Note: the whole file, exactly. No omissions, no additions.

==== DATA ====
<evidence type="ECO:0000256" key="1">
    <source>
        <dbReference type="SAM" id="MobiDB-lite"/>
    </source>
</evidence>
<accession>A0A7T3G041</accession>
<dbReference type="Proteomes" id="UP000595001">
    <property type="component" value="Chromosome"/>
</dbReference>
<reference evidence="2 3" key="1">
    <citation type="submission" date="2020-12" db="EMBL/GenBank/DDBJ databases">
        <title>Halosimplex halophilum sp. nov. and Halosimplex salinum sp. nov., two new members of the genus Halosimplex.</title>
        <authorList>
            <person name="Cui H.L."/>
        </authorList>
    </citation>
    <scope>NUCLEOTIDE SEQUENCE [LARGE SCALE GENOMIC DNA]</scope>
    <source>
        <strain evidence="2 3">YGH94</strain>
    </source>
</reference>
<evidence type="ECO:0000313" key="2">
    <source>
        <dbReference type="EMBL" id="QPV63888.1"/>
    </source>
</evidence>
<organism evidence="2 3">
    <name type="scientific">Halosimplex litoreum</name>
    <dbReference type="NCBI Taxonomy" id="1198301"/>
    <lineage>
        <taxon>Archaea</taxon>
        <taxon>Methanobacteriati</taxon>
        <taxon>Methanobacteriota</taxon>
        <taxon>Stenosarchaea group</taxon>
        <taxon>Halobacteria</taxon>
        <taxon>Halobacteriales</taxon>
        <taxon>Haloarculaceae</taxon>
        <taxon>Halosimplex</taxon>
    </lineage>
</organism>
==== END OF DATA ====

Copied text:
<evidence type="ECO:0000256" key="1">
    <source>
        <dbReference type="SAM" id="MobiDB-lite"/>
    </source>
</evidence>
<accession>A0A7T3G041</accession>
<dbReference type="Proteomes" id="UP000595001">
    <property type="component" value="Chromosome"/>
</dbReference>
<reference evidence="2 3" key="1">
    <citation type="submission" date="2020-12" db="EMBL/GenBank/DDBJ databases">
        <title>Halosimplex halophilum sp. nov. and Halosimplex salinum sp. nov., two new members of the genus Halosimplex.</title>
        <authorList>
            <person name="Cui H.L."/>
        </authorList>
    </citation>
    <scope>NUCLEOTIDE SEQUENCE [LARGE SCALE GENOMIC DNA]</scope>
    <source>
        <strain evidence="2 3">YGH94</strain>
    </source>
</reference>
<evidence type="ECO:0000313" key="2">
    <source>
        <dbReference type="EMBL" id="QPV63888.1"/>
    </source>
</evidence>
<organism evidence="2 3">
    <name type="scientific">Halosimplex litoreum</name>
    <dbReference type="NCBI Taxonomy" id="1198301"/>
    <lineage>
        <taxon>Archaea</taxon>
        <taxon>Methanobacteriati</taxon>
        <taxon>Methanobacteriota</taxon>
        <taxon>Stenosarchaea group</taxon>
        <taxon>Halobacteria</taxon>
        <taxon>Halobacteriales</taxon>
        <taxon>Haloarculaceae</taxon>
        <taxon>Halosimplex</taxon>
    </lineage>
</organism>